Why Steven Spielberg Is My Favorite Director

What is cinema? Oxford dictionary defines it as the ‘art or industry of producing films’, yet every film aficionado reading this knows better. More closer to the truth was Andrei Tarkovsky, who defined cinema as ‘a mosaic of time’, and also Ingmar Bergman, who asseverated it to be ‘either a document or a dream’. There are many such definitions, all of which go further to show that even the very meaning of cinema is inscrutably bound to the ordeal of subjectivity, just as it is when it comes to how it is perceived. So since cinema is different things to different people, the definition of cinema is also bound to vary from person-to-person. Some will define it in terms of their favorite directors’ oeuvre (like Jonathan Rosenbaum does with regards to Carl Dreyer), some will define it in terms of the utility cinema serves for them (like escapism, self-addressal, etc.), while some may even define it in terms of a socio-political-economic context. Personally speaking, as I always am, gauging cinema for me has always been treading on that fine line of what it invokes, and what it chooses not to. It has always been for me that unintelligible euphoria after walking out of a great movie, experiencing the indiscernible where all emotions seemingly converge yet never let you pinpoint on any one of them. So, in my case, I choose to define cinema as ‘cinema is what cinema does’.

Now, I want you to forget all that for some time and start over. Again. Here. With me.

The origins of cinema show it in its naive and purest form, unadulterated of any influences from other forms of arts. They show averseness to complexity, choosing rather a straight path en route to the viewer’s consciousness. Remember the character introductions in Birth of a Nation (where the good-evil distinction is established by how the characters treat animals) or in Nosferatu (where the terrifying Nosferatu is established with a low-angle shot so as to impose his larger-than-life nature). With the passing of time however, cinema gradually assumed a more complex form (and for the greater good) becoming apt at dealing with themes which had been deemed out of bounds for the rest of the arts. And that is the cinema of today, which can chronicle anything from the depths of an individual (Synecdoche New York) to that of the universe (The Tree Of Life). These two forms represent polarities of the very sort the Greek philosopher Parmenides once took great pains to jot down, and the fact that the transition was from the seemingly negative to the positive, it further adds on to my case there.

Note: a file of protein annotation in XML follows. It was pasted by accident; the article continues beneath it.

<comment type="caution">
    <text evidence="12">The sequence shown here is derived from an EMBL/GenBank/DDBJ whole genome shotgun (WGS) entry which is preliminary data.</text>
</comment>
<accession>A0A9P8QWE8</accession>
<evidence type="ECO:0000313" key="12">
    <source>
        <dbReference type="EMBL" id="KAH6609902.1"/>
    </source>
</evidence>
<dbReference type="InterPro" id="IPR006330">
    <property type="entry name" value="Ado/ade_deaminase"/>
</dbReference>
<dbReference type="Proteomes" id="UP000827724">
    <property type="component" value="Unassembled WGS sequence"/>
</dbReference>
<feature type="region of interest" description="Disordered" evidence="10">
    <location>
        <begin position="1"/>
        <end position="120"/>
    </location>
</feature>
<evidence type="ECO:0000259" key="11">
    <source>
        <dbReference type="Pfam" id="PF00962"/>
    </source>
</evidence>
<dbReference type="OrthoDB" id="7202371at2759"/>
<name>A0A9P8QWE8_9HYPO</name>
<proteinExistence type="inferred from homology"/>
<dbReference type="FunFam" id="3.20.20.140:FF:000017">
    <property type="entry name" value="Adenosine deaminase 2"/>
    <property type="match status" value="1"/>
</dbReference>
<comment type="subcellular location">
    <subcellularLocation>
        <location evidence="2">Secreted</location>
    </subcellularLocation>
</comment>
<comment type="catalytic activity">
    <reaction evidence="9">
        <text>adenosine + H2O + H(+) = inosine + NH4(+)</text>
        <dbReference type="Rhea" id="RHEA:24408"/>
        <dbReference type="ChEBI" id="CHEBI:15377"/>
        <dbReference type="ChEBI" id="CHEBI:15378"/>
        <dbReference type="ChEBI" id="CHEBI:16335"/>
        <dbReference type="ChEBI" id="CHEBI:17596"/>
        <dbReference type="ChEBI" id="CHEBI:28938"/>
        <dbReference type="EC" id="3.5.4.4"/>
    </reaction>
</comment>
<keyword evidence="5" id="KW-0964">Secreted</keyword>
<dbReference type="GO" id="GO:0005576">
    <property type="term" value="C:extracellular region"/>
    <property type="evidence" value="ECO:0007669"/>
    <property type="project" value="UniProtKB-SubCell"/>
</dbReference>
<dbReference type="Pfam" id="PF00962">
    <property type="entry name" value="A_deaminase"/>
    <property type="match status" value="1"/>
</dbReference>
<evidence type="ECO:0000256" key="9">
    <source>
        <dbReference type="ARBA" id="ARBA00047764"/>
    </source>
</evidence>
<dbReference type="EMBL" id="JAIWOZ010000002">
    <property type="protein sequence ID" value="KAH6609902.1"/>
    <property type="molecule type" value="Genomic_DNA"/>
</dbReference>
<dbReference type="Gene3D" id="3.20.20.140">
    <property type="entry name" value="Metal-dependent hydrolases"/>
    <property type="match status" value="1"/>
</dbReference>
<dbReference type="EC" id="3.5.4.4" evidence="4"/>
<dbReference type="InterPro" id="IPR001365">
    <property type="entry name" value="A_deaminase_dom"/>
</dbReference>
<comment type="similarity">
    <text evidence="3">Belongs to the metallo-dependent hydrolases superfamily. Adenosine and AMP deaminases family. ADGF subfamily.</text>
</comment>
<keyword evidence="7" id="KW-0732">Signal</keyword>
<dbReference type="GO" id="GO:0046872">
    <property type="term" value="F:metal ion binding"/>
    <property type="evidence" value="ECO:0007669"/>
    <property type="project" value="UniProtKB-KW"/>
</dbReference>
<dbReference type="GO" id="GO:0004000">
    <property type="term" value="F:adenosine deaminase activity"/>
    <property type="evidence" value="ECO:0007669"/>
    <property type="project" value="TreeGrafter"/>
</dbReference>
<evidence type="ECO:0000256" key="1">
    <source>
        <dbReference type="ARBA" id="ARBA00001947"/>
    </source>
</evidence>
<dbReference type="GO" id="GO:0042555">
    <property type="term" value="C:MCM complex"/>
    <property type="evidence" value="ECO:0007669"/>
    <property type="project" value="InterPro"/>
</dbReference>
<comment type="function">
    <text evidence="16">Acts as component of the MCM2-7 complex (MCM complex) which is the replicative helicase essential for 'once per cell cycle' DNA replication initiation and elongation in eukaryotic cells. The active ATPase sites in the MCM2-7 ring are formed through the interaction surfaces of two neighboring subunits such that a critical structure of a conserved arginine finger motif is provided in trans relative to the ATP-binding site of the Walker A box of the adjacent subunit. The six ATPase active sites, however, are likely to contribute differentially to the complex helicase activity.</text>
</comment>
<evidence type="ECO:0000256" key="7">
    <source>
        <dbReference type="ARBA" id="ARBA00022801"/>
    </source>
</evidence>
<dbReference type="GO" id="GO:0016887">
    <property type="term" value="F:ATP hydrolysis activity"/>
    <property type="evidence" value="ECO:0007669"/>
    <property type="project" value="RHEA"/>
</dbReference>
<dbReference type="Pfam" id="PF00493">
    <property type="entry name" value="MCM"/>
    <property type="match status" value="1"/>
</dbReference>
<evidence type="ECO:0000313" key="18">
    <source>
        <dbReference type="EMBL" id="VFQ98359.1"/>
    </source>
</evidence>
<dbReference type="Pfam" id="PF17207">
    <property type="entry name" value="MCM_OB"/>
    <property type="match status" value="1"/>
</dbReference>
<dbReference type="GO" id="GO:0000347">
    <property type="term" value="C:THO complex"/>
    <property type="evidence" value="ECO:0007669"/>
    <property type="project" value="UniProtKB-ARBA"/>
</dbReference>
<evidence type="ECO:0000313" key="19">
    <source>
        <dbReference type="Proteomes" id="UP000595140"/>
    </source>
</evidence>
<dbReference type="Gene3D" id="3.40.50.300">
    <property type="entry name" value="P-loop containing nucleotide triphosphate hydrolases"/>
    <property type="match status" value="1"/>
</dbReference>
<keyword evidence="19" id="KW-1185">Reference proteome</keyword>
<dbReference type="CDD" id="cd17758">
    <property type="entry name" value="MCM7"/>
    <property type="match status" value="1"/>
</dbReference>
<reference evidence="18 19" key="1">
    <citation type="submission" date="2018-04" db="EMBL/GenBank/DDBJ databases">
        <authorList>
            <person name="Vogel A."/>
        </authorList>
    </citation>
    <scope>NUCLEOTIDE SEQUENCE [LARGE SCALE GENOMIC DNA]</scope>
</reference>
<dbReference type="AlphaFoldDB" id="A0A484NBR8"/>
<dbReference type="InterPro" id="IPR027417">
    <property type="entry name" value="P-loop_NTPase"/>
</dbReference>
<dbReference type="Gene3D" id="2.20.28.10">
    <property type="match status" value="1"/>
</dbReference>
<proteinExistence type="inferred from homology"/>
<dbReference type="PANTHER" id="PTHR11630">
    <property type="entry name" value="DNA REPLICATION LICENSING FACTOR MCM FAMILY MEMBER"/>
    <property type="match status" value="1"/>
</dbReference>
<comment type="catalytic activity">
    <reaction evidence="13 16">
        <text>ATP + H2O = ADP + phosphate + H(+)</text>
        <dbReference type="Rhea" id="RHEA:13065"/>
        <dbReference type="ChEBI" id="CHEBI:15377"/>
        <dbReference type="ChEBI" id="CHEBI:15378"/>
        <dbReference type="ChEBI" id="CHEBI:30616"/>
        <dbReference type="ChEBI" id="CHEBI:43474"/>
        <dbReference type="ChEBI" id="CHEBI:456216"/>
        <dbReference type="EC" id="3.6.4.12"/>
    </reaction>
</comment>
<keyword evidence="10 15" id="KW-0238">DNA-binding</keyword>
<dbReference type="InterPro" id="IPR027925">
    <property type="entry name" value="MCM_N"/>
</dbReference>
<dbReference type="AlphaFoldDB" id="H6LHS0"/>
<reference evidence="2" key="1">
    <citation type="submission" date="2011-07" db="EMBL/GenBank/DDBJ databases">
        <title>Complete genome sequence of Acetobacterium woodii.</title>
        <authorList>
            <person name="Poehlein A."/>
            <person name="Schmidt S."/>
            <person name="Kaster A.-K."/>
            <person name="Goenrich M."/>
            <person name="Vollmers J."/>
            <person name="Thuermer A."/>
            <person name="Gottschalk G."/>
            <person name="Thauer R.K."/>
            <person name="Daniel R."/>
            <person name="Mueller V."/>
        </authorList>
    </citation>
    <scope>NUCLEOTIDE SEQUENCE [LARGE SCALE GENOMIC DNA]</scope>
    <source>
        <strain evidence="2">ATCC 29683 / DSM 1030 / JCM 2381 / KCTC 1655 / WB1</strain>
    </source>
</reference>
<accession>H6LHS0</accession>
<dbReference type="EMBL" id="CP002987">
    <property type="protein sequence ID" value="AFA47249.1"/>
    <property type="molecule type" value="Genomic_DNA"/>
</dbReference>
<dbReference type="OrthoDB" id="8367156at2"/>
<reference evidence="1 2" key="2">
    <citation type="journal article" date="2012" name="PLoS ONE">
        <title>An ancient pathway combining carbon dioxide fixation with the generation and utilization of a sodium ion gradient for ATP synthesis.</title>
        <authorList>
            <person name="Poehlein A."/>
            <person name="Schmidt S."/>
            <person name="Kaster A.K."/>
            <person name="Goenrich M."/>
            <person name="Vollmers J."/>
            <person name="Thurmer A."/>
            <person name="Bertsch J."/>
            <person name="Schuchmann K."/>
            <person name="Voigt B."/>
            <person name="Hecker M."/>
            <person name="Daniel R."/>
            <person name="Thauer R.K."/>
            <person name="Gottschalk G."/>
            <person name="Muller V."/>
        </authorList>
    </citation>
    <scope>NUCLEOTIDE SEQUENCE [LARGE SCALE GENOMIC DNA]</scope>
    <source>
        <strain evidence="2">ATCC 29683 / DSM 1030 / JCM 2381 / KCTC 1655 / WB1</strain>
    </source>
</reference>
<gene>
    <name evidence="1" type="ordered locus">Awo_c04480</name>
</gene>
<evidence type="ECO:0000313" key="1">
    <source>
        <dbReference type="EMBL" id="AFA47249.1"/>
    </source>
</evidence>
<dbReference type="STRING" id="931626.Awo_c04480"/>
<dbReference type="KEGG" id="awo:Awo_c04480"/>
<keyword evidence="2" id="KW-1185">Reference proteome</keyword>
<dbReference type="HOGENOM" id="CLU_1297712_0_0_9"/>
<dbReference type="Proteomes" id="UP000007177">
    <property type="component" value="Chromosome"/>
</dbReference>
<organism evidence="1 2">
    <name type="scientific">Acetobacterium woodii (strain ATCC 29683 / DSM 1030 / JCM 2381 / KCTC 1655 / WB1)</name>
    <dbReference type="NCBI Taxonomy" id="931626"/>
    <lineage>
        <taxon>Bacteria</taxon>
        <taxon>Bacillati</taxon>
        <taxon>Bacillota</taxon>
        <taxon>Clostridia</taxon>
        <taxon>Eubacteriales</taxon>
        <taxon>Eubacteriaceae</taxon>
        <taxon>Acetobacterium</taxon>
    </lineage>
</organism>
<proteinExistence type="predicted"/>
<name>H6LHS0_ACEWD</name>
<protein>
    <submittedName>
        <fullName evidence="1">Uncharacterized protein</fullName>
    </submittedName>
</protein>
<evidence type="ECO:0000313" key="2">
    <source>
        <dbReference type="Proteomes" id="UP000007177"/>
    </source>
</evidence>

The thread which binds these two apparently unrelated paragraphs together, and the actual focus of this post, is my favorite director Steven Spielberg. Spielberg’s filmography has been personified by an unparalleled diversity in subject matter, the half of which seems to be poles apart from the other half. His work captures cinema for me in its transitionary realm, from the naive to the mature. Speaking broadly here, there exist two Spielbergs for most: – the ‘blockbuster’ Spielberg and the ‘serious’ Spielberg. Pauline Kael, a fan of the former, called his work ‘a boy soprano singing with joy’. Raiders of the Lost Ark, Close Encounters of the Third Kind, Jaws, all signalled the arrival of a born entertainer, whose works were plain fun done with heedless joy. The energy is infectious here, with boundless imagination at play at a breakneck speed. But under the jovial brouhaha, lies a deeper layer. Take Raiders of the Lost Ark for example – When Indiana grabs the hood ornament of a Mercedes truck, it snaps off. When the Ark is being transported in a Nazi ship, the swastika catches fire. And obviously, there is obviously the character of Belloq (think carefully, doesn’t he mirror Occupied France?). All of these sardonic wits masked under the unrelenting action.